Amy Cheong and racial relations in Singapore

Amy Cheong, an assistant director who oversaw the service department at NTUC, has been relieved of her position. It was just hours after she had made some insensitive remarks deemed ‘racist’ by a flurry of online comments. I think that there are two points of contention here: firstly, the fact that Amy Cheong’s actions may reflect a wider and latent social problem; secondly, the fact that the responses of the authorities bear the assumption that hard solutions suffice in addressing the problem.

As soon as I read this piece of news, I knew I’ve seen this before. The sense of deja vu was overwhelming but bitter at the same time. Online insensitive remarks like this have made Internet headlines as early as 2005, such as in the case of Gan Huai Shi, or more recently, in the case of Lai Shimun. So I searched online for Amy Cheong’s specific post. It has been taken down, but netizens have posted screenshots of it elsewhere. I was taken aback by the extent of the insult. Yes, an insult! – not a remark. Apart from spewing profanities, she has insulted the heart of another community by mocking and ridiculing how marriages are carried out in their culture. Is this an impulse-driven, isolated incident? Or is this the tip of an iceberg which looms over our society?

A latent social problem?

In Amy Cheong’s post, she ridiculed the fact that “society can allow people to get married for 50 bucks”. Basically, she assumed that “society” refers to her community and her community only, which is obviously not true in a country who prides herself over her multi-cultural society. In doing so, she has imposed the values of her culture onto another person’s culture. She somewhat justifies herself in calling the other culture guilty for certain social phenomena. For example, she attributes “society”‘s allowing of cheap weddings, as well as the fact that the Malay community doesn’t “pay for a real weddings” as causes of Singapore’s burgeoning divorce rate. (on that note, is she married?) She didn’t considering the viewpoints of other cultures at all.

And from there I am worried that this may be a reflection of a latent social problem. The words Amy used and even her posting of the comment online shows she felt that the world was hers. That other cultures don’t seem to co-exist. I am sure that she had felt as such owing to (or at least partially) the environment she lives in. Her community molded her to think in a certain way, and therefore she is presenting what she has learnt. So it wasn’t exactly her fault, wasn’t it? I don’t even think that we should be worried about what she did. Rather, we should be worried about why she did it. I don’t care if she apologizes or not – that’s merely addressing the problem on paper, there’s a larger problem. At this point you may realize that I am approaching this case from a specific perspective that associates someone’s actions to his or her upbringing, and so you may argue otherwise, but I present this as a possible source explanation, elaboration, and concern.

Steering in the right direction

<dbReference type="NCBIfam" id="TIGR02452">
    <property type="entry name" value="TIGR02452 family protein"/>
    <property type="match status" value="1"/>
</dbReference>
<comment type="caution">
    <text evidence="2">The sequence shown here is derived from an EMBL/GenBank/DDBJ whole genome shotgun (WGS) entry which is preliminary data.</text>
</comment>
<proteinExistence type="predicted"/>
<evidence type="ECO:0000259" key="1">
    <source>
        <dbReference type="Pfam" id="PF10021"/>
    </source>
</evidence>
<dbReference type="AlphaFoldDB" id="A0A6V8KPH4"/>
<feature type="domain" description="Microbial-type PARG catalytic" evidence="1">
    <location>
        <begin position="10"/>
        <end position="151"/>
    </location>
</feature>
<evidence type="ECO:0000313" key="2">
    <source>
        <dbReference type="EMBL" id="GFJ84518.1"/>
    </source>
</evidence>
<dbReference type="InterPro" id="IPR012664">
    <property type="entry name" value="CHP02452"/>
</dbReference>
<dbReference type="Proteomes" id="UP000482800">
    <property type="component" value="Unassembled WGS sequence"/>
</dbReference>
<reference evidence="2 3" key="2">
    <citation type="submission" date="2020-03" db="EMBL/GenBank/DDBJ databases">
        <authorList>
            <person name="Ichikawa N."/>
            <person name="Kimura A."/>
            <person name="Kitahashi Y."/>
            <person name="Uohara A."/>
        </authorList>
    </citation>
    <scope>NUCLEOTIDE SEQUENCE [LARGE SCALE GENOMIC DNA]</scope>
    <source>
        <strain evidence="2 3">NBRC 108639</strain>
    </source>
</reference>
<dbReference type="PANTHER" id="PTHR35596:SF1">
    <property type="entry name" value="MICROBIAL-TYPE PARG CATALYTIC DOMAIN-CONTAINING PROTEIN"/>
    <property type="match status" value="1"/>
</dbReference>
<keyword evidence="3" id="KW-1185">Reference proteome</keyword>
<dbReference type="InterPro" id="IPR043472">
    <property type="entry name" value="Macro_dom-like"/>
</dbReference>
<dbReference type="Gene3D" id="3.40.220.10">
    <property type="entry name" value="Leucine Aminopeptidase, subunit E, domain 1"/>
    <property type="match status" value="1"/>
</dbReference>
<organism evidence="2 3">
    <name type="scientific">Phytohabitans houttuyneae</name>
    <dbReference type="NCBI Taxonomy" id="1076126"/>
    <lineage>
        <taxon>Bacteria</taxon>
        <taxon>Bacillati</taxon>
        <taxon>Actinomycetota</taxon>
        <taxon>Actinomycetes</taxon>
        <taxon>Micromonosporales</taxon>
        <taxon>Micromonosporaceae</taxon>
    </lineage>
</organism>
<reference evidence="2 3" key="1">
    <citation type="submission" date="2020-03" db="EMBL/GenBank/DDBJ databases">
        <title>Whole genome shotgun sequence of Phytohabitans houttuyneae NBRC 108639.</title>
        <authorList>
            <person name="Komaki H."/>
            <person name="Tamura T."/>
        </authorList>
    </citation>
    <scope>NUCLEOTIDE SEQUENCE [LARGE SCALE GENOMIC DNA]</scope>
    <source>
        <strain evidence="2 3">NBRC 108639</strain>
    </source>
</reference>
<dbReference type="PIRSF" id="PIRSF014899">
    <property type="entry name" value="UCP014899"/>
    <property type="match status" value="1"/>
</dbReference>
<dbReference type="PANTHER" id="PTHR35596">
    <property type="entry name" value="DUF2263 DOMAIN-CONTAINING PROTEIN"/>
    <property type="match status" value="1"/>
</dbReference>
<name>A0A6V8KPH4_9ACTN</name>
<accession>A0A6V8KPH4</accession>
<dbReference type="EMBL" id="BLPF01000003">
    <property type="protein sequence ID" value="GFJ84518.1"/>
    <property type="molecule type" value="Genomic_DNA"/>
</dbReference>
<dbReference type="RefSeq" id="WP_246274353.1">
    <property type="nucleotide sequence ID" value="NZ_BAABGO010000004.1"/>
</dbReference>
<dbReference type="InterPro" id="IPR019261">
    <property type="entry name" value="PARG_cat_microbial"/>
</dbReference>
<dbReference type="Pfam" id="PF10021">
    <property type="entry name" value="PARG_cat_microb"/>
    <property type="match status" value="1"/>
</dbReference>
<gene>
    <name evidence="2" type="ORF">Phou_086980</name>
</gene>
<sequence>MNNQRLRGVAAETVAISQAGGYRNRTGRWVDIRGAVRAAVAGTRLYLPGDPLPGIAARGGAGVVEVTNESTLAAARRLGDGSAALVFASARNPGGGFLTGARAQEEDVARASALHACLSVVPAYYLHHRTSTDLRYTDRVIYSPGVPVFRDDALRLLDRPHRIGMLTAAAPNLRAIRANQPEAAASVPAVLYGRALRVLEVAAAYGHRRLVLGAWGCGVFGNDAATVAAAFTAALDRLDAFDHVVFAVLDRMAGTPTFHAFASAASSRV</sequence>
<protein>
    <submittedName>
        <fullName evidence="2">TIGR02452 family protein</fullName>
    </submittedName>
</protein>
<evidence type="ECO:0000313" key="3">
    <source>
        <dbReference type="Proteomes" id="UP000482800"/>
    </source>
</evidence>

That’s not all. As for the solutions to this problem, I am also concerned about some of the methods we take to solve this problem. Laws have muted the racists and prevented the deadly racial riots as we have seem half a century ago. Indeed, racial tolerance has been an achievement that Singapore can be proud of. But what about racial harmony? From this incident and several precedents, I feel that racial harmony hasn’t been achieved, really. There are two major institutions in society: first of which being the official and government while the second of which being the culture and family. While gaps between cultures have been closed up on the official level (for the lack of a better word), unfortunately it doesn’t seem to be the same on the cultural level, as evident from the case of Amy Cheong. Sure, NTUC can remove her from her post, but that is merely addressing her action. What about her underlying mindsets I talked about earlier? So I think that no, Singapore doesn’t deserve the title of a racial harmony.

To better understand each other, we need to communicate. A netizen felt that Amy shouldn’t have posted this comment and that she should “refrain from unnecessary comments”. That’s what many Singaporeans are doing, and which is why this issue is a latent problem – everyone refrains from taking about it. As such, some people commenting as such may reflect what they think about the other cultures, therefore we understand some other people’s differing mindsets and we can more adequately solve the problem. Just another way of looking at the issue at hand.

So what can be done? I think it’s interaction. Education in the form of textbooks is not enough. Punishment is definitely not enough. Interaction on the personal level – mind you, I mean “organic” forms of interaction that aren’t pretentious and that don’t serve ulterior purposes. That’s how we can grasp the notion of racial harmony from the bottom up.

I think that this is how we can plant the seeds of racial harmony into our social fabric. Fortunately, the soil is still fertile!

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